Far from being enemies of the people, our judges have a fine record in ignoring political considerations when making their rulings
One of the pitfalls of writing a book about current affairs is being overtaken by events. A great deal can happen during the six months between completion of the typescript and copies appearing in the bookshop: my own book Enemies of the People?, to be published on 21 April, was completed before the general election, Brexit and the coronavirus crisis.
But one of the pleasures of writing a book is anticipating future developments. In setting out its legislative programme, the government promised to establish a Constitution, Democracy and Rights Commission. There are some in government who hope it will limit the availability of judicial review, imposing curbs on what they regard as an activist judiciary.
That, in a nutshell, is the subject of my book. I summarise a number of cases — some well-known, others less so — and invite readers to consider whether judges have usurped the role of parliament.
My book is book-ended by Brexit. Its title is taken from a Daily Mail headline about three senior judges who decided in November 2016 that Brexit could not be triggered without an act of parliament. That was Gina Miller’s first victory in the Supreme Court. Bristol University Press allowed me to update the typescript more than three weeks after my deadline when the Supreme Court granted Miller’s second challenge — to the prime minister’s Brexit-related prorogation of parliament.
In my book, I reject assertions that the two Miller challenges led to illegitimate power-grabs by the judiciary. Far from it: in both cases the UK Supreme Court prevented the executive from exercising powers that the justices regarded as matters for parliament. That is where sovereignty should be.
Judges often say they leave their political opinions at the door of the court. But that didn’t stop a newspaper telling us in 2016 how it expected the justices to rule in the first Miller case. The paper’s predictions, based on their backgrounds and social media postings by their relatives, proved hopelessly wrong. Of the four justices it categorised as pro-EU, two of them found for Miller and two for the government.
One of them was Lord Reed. “What some of the media had not understood,” he said last year, “was the fact that a judgment has political implications does not mean the judges are deciding a political question.” Addressing the House of Lords constitution committee last month as president of the Supreme Court, Reed pointed out that in the first Miller case he had found for the government and in the second he had found for Miller.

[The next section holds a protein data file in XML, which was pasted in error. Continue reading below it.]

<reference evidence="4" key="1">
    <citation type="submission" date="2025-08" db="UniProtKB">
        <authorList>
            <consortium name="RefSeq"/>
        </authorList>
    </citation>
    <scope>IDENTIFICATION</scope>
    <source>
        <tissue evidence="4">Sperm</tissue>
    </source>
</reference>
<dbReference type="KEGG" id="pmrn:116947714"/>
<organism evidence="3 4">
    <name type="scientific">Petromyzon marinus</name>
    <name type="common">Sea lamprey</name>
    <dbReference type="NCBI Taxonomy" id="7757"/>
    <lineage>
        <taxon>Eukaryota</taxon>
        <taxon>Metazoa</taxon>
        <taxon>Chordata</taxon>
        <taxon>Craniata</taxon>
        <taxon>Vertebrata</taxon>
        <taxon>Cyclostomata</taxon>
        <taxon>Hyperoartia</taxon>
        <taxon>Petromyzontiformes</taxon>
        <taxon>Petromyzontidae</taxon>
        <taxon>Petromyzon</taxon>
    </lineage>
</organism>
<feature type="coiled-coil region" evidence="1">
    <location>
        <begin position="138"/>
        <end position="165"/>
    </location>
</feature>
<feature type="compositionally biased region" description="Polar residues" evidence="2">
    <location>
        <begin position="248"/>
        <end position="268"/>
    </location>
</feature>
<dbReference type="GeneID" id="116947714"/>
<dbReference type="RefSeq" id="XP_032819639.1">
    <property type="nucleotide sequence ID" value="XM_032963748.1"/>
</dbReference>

“I hadn’t suddenly switched from being a Brexiteer to a Remainer,” he added.
The Supreme Court justices were not the judges who were traduced as enemies of the people in 2016: that fate befell their colleagues in the High Court. As I explain in my book, those judges might have got off more lightly by explaining that Brexit would still go ahead if parliament passed the necessary legislation — as indeed it did.
And the need to spell things out is already better understood. At the end of February, three senior judges in the Court of Appeal allowed a challenge by Friends of the Earth to the proposed expansion of Heathrow airport. In a summary read out in court and published online, the appeal judges said it was important that their judgment should be properly understood.
“We have not decided, and could not decide, that there will be no third runway at Heathrow,” they said. They had not even decided that the project was necessarily incompatible with the UK’s commitment to reducing carbon emissions. They were merely giving the government a chance to reconsider its plans in line with the Paris agreement on climate change, as parliament had required. And then came the clincher: in line with standard practice, the parties had been shown an advance copy of the judges’ ruling — and ministers had decided not to appeal.
For once, both sides were pleased with the outcome. The environmentalists believed their victory would have long-term benefits. Boris Johnson, who has constituency and political reasons for opposing Heathrow expansion, must have been relieved that the decision had been taken out of his hands.
It was not the first time judges had come to Johnson’s aid. Last year, the High Court granted him judicial review of a district judge’s decision to issue a summons alleging misconduct in public office. That just happens to be the way you challenge a private prosecution. But it shows what an important safeguard judicial review can be.
It’s hard to see how ministers could frame legislation that would restrict judicial review. Judges are adept at interpreting acts of parliament in ways that preserve such fundamental rights as access to the courts. It might be possible to limit the standing of campaign groups to intervene in high-profile cases — but that would make little difference.
No details have yet been disclosed about the government’s planned constitutional commission and I expect we shall be none the wiser by the time The Critic is published. Unless, of course, this column is overtaken by events.
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